College News

CCCC hosts ceremony to salute veterans

Click to enlarge,  Members of the Campbell University ROTC salute the American flag during the Central Carolina Community College Veterans Day Ceremony on Thursday, Nov. 10.

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Members of the Campbell University ROTC salute the American flag during the Central Carolina Community ... (more)

Click to enlarge,  Members of the Campbell University ROTC participated in the Raising of the Flag and Flag Folding Ceremony at the Central Carolina Community College Veterans Day Ceremony on Thursday, Nov. 10.

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Members of the Campbell University ROTC participated in the Raising of the Flag and Flag Folding Ceremony ... (more)

Click to enlarge,  Retired Command Sgt. Maj. Al Lampkins, who serves as Fayetteville Community Network Director for Veterans Bridge Home, was guest speaker at the Central Carolina Community College Veterans Day Ceremony on Thursday, Nov. 10.

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Retired Command Sgt. Maj. Al Lampkins, who serves as Fayetteville Community Network Director for Veterans ... (more)

Click to enlarge,  This field of flags was visible at the Central Carolina Community College Veterans Day Ceremony on Thursday, Nov. 10.

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This field of flags was visible at the Central Carolina Community College Veterans Day Ceremony on ... (more)

Click to enlarge,  Central Carolina Community College President Dr. Lisa Chapman speaks to the audience at the CCCC Veterans Day Ceremony on Thursday, Nov. 10.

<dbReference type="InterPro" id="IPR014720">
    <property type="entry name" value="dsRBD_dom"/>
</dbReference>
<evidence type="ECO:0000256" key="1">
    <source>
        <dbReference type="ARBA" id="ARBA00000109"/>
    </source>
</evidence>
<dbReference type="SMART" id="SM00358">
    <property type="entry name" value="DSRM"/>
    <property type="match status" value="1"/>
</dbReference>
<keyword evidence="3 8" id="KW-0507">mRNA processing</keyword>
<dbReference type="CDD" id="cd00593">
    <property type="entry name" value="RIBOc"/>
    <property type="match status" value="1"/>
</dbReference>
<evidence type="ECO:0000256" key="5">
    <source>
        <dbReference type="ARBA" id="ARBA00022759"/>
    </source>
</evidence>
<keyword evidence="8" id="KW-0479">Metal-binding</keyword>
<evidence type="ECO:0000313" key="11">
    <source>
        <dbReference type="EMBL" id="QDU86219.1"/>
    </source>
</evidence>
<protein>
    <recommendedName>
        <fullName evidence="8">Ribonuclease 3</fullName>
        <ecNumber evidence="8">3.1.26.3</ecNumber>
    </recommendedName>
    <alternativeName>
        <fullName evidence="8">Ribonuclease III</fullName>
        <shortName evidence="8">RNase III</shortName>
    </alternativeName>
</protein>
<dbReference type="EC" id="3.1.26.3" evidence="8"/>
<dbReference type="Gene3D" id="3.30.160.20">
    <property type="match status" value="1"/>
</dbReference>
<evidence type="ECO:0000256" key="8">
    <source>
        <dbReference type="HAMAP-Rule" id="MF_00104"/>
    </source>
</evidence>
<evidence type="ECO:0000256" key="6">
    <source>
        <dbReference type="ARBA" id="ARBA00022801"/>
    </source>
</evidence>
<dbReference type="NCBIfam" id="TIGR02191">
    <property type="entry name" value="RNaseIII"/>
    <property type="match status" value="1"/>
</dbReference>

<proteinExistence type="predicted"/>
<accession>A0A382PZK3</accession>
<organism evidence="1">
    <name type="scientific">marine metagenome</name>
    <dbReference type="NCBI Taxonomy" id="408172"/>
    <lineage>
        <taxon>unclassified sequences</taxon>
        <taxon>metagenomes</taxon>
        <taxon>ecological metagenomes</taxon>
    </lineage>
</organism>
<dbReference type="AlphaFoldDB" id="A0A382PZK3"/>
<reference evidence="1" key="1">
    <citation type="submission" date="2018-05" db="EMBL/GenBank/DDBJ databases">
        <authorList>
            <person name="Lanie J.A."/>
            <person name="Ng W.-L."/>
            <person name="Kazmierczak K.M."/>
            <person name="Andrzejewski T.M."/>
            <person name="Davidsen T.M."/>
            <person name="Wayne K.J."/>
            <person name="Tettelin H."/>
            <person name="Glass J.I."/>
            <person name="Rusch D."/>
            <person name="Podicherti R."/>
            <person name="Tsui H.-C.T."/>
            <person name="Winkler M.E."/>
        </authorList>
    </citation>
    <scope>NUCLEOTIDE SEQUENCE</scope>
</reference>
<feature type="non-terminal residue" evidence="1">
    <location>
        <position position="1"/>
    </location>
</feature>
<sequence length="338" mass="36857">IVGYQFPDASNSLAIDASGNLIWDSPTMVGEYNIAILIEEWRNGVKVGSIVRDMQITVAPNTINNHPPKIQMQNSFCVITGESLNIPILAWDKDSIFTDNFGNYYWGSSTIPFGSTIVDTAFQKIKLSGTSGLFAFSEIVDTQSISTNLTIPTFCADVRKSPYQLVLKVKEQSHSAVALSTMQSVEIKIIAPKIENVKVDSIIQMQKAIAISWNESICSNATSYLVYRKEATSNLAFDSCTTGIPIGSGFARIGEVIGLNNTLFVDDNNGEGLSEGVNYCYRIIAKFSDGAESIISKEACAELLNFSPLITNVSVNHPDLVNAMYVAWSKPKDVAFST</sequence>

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Central Carolina Community College President Dr. Lisa Chapman speaks to the audience at the CCCC Veterans ... (more)

Click to enlarge,  Participants in the Central Carolina Community College Veterans Day Ceremony on Thursday, Nov. 10, included Karmisha Hernandez Luciano (CCCC Veterans Upward Bound Programs Coordinator), Dr. Lisa Chapman (CCCC President), Dr. Jen Servi-Roberts (CCCC Director of Veterans Upward Bound and Military Affiliated Initiatives), Command Sergeant Major (Retired) Al Lampkins (Fayetteville Community Network Director for Veterans Bridge Home), and Anthony Farrior (CCCC Veterans Upward Bound Assistant Director).

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Participants in the Central Carolina Community College Veterans Day Ceremony on Thursday, Nov. 10, ... (more)

11.15.2022College & CommunityCollege GeneralSpecial Events

SANFORD - At the base of a flagpole, next to a small field of American flags planted in the ground to honor many who served in the United States armed forces, local military veterans honored their colleagues on Nov. 10 during an annual Veterans Day Ceremony at Central Carolina Community College.

"I know that every one of you and your family made sacrifices for you to be able to provide that service so that all of us could be here today," CCCC President Dr. Lisa Chapman said to open the event shortly before Anthony Farrior, CCCC's Assistant Director of Veterans Upward Bound, performed the National Anthem.